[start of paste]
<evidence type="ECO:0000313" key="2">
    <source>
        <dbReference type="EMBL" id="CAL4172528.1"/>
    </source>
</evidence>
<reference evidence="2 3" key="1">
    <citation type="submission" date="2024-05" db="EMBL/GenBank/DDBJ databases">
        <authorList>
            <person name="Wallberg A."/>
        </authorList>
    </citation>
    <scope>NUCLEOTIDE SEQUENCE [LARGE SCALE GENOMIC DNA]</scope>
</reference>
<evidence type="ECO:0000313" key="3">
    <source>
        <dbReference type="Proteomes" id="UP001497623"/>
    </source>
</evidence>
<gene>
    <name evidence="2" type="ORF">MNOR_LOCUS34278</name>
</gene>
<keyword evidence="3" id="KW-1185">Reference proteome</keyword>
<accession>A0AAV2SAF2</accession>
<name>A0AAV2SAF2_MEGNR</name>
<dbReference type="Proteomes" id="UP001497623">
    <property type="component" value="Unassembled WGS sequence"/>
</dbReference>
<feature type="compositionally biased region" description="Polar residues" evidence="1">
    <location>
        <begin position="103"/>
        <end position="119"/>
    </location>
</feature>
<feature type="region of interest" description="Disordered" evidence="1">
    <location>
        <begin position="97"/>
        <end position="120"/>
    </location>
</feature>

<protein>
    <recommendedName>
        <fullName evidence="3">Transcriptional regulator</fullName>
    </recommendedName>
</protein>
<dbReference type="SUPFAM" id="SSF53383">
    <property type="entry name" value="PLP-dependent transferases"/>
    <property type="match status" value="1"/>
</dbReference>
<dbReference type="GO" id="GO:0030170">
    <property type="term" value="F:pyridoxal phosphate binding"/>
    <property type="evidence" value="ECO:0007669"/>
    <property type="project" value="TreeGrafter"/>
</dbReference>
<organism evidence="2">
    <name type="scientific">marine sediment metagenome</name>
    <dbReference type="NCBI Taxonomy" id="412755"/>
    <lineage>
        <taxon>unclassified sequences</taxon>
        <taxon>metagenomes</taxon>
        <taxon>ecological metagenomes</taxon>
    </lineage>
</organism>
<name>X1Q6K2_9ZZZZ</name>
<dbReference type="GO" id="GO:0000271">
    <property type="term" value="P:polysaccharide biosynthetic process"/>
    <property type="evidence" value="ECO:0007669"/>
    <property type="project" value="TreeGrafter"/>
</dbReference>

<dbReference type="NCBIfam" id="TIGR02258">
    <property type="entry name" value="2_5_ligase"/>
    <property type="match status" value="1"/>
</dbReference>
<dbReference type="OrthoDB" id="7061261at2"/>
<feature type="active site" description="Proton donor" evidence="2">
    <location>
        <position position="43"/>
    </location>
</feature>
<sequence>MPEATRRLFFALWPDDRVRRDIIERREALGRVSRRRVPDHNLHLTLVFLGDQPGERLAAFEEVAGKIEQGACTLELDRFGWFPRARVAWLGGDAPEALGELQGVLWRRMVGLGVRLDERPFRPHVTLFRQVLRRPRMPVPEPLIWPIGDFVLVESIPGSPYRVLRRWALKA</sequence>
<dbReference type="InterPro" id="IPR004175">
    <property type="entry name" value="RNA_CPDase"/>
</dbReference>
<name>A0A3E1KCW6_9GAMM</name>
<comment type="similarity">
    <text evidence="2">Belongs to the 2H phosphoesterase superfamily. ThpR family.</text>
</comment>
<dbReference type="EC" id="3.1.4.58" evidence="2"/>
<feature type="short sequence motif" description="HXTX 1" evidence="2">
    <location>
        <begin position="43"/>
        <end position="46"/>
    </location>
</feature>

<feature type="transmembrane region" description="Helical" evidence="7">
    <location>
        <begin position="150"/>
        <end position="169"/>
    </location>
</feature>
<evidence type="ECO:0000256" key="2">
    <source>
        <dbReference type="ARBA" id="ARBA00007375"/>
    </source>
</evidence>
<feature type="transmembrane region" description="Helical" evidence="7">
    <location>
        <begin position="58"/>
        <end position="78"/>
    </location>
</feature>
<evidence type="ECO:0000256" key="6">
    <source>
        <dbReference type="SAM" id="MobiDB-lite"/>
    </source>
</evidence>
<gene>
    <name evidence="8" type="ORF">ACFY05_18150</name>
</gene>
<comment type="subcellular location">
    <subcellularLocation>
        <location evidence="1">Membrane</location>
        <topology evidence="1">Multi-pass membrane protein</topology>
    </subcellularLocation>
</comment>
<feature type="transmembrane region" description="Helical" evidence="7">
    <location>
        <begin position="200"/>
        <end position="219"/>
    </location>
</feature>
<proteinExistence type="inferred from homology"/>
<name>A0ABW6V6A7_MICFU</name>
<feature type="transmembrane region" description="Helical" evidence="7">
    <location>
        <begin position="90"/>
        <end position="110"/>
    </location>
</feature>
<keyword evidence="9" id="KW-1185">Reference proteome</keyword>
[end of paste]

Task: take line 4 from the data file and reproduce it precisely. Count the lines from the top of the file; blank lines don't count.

    </source>